There is an "impossible dream" in The Book of Mormon Musical, too, though not an inspiring one. In fact, it's quite the opposite of the Quixotic illusion. "Spooky Mormon Hell dream" shows the missionaries encumbered by their own and others' absurd expectations, laden with shame, supposing they have been revealed as "unworthy" and then tormented by medieval devils, who come complete with horns and pitchforks. (Devils in real Mormonism are much more subtle and sly.)

Of course, as good satirists, Parker and Stone have identified the Mormon proclivity toward guilt as a fruitful subject for humor. In "Spooky Mormon Hell Dream," the missionaries are haunted by memories of petty misdeeds from their childhoods, and dream that Jesus hates them and denounces them with a vulgar epithet. Tyrannical fathers rise from the sludge of memory to ground them for stealing donuts—or breaking one of several hundred missionary rules.

Robert Blair being supported by his son and grandson

"Spooky Mormon Hell Dream" is the perfect counterpoint to "I Believe." In the latter, there is no hierarchy of central and subordinate/irrelevant/false doctrine. In the Hell dream, there is no hierarchy of misdeeds. Stealing a donut and them blaming it on your brother is tantamount to committing genocide in Nazi Germany.

In Mormonism as we actually live it, things are far more complex and full of promise. We do burden ourselves with guilt, but we are not unique in that. More important is the fact that we undertake impossible dreams—such as making missionaries of teenagers and sending them to places like Africa. In the best of times, and when we are living our religion, our dreams are magnificent and overflowing with love and compassion—including toward ourselves. And often (more often than we recognize), those dreams come true.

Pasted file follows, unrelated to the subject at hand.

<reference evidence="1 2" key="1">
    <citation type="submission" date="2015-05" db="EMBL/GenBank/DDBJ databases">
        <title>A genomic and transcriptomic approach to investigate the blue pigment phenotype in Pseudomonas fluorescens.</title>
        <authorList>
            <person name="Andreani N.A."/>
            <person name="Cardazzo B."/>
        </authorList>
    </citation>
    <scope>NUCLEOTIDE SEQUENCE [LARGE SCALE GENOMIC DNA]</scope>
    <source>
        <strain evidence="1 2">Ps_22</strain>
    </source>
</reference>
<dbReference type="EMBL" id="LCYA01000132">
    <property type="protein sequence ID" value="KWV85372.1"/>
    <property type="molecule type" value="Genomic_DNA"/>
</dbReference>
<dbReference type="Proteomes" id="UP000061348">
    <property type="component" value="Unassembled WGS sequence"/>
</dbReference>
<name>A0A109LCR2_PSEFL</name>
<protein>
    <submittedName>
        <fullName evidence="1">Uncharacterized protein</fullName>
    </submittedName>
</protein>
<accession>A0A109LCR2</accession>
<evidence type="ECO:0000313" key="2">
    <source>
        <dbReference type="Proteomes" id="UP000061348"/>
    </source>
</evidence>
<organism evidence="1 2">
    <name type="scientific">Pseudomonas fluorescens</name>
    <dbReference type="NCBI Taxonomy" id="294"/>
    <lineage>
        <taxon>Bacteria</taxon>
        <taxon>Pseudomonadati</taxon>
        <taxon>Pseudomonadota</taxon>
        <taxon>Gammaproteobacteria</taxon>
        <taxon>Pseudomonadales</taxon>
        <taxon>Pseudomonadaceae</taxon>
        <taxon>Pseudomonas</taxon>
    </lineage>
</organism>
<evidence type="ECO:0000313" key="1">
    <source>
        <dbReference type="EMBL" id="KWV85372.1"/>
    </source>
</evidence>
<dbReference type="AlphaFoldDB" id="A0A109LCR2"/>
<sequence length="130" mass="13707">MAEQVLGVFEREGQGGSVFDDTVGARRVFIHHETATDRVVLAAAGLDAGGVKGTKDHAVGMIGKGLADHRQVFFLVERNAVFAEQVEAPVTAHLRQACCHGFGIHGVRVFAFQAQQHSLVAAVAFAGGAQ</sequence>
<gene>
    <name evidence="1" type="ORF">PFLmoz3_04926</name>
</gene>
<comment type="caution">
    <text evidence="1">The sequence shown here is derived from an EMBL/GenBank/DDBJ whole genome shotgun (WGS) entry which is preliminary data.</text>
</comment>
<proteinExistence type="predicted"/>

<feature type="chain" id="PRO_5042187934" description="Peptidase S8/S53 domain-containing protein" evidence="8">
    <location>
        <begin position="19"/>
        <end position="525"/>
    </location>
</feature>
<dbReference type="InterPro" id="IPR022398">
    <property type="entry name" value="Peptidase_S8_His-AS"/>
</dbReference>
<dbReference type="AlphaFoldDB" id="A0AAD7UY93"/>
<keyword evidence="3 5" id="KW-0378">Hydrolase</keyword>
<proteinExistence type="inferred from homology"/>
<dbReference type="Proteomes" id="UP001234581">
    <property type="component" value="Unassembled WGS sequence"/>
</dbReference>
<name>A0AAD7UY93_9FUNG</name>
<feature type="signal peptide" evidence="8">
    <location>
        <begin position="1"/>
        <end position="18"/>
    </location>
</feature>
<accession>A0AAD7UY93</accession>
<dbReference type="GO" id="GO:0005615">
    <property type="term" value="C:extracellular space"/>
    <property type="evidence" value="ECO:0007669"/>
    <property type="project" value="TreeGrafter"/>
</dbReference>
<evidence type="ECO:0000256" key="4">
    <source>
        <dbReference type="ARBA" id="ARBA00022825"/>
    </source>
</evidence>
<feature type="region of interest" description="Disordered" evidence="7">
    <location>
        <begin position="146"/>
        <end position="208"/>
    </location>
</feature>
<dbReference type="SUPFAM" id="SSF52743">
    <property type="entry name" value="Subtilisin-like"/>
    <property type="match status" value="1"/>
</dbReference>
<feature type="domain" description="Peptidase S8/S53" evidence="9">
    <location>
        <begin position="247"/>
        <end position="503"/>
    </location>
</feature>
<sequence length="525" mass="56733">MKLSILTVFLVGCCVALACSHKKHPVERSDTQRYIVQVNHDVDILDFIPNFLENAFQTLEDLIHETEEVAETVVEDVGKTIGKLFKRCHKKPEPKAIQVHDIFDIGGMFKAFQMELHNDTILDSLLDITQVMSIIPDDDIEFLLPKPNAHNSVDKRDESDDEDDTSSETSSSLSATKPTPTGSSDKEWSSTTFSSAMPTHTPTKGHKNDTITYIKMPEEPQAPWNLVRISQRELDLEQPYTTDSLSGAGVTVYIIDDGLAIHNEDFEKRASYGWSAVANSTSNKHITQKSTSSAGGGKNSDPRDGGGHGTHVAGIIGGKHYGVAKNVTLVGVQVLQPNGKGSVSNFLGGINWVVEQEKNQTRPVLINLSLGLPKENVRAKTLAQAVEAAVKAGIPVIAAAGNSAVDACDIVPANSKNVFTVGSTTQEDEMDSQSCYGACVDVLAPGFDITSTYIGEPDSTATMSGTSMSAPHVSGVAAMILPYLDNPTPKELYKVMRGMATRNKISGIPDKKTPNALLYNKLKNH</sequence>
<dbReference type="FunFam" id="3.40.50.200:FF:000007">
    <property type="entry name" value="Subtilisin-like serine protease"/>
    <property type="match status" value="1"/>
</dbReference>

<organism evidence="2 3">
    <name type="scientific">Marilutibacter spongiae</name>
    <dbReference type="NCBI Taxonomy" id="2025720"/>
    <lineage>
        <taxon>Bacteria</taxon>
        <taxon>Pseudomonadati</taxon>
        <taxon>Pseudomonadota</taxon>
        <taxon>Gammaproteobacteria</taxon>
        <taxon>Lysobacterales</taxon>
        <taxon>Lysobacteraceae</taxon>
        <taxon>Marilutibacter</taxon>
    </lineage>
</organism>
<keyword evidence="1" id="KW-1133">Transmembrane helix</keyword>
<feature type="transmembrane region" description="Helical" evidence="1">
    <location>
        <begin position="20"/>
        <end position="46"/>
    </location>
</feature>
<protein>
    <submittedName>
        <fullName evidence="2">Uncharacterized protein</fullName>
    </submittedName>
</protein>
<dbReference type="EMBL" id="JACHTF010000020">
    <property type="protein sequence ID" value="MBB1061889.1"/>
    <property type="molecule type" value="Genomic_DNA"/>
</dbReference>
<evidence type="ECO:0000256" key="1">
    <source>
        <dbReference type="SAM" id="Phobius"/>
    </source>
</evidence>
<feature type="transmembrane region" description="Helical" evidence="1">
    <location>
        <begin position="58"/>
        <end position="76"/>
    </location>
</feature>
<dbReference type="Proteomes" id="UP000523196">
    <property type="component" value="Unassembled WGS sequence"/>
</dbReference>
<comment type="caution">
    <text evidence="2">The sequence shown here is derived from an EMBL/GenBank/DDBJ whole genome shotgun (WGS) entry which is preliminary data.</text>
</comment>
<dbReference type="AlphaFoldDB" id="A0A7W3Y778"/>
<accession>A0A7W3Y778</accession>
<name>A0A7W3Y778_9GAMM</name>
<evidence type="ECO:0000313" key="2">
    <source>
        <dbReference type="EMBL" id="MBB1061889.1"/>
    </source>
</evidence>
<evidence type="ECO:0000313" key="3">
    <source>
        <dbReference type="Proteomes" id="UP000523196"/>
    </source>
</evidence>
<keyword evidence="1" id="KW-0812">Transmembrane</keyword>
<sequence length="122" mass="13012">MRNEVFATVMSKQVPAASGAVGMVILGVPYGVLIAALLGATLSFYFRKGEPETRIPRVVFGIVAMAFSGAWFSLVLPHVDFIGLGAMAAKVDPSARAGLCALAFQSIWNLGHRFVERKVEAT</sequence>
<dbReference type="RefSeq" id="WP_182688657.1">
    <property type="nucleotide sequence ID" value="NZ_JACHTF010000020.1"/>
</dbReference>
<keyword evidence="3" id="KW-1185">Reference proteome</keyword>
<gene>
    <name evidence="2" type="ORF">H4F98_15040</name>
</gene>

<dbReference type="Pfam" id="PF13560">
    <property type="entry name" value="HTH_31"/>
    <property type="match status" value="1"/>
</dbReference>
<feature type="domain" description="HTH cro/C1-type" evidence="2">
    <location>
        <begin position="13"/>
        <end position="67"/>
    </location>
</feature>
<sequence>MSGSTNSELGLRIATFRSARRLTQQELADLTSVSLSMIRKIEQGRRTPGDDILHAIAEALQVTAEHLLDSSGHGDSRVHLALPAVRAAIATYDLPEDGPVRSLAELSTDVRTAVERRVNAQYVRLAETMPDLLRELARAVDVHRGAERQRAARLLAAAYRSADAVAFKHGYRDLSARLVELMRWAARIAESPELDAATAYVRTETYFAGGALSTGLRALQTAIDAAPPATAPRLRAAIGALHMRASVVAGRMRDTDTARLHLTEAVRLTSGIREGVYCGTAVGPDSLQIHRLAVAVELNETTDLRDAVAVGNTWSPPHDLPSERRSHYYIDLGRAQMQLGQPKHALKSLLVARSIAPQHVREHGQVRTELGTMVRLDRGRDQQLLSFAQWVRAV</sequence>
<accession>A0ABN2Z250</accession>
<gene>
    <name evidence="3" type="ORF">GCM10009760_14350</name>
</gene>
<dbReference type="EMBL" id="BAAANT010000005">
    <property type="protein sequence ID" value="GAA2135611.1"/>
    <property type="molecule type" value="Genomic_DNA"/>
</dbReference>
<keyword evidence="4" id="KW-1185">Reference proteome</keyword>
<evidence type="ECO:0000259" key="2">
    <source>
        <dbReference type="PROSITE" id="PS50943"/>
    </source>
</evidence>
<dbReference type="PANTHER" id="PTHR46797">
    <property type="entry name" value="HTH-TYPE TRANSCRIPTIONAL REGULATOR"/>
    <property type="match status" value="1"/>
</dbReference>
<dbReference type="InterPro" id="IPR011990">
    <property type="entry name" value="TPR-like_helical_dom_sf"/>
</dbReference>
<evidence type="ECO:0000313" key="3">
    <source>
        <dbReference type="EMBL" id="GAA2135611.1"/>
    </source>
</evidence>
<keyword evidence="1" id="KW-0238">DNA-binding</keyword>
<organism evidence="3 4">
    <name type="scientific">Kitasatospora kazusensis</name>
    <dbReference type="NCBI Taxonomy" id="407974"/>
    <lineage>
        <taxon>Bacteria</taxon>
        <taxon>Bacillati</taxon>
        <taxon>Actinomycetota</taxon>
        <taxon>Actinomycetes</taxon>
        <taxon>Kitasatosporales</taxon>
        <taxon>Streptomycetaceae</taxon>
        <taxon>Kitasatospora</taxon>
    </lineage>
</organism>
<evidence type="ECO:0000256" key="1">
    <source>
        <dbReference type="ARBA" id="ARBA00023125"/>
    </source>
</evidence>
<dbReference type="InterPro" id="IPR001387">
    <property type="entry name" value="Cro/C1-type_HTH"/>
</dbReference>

Chiloba Chirwa, a knight of radiant countenance, dreamed big, and had sweet memories of the father he would never see again in mortality. "Before my mission, I overheard a telephone conversation between my dad and mum," he said. "She asked him if he felt I should go on my mission, and he replied 'I think he has done well enough to go.' I always knew that he supported what I was doing."

I had a dream once that I was about to meet Chiloba Chirwa. He was just turning to look at me, but then disappeared as I awoke. But though I have never met him, I have heard from those who know him well that no photograph does him justice. He (no doubt like his father) is far more handsome than a camera can reveal.

Elder Chirwa kicking his heels

Miraculously, my father survived the crisis and lived to celebrate his 80th birthday with his family. All of my siblings had flown in for this, uncertain if we would be eating a birthday cake or planning a funeral. At 2:00 p.m. on his birthday, supported by a son and a grandson, Dad walked into his own home.

I was not yet called upon to endure the loss of my father, as Chiloba had done. But the realization that I had "been there" for him—that I had been alerted to his loss so that my words were waiting when he was able to access a computer; that I had interviewed Jacob before he died and thus could give Chiloba his father's own words; that I had met Chiloba's mother and sister—appeared miraculous. As so often happens, we find ourselves at the intersections of each other's lives at just the right moment, tooled in ways we had not heretofore understood. We become angels for one another. That's the real Mormon dream.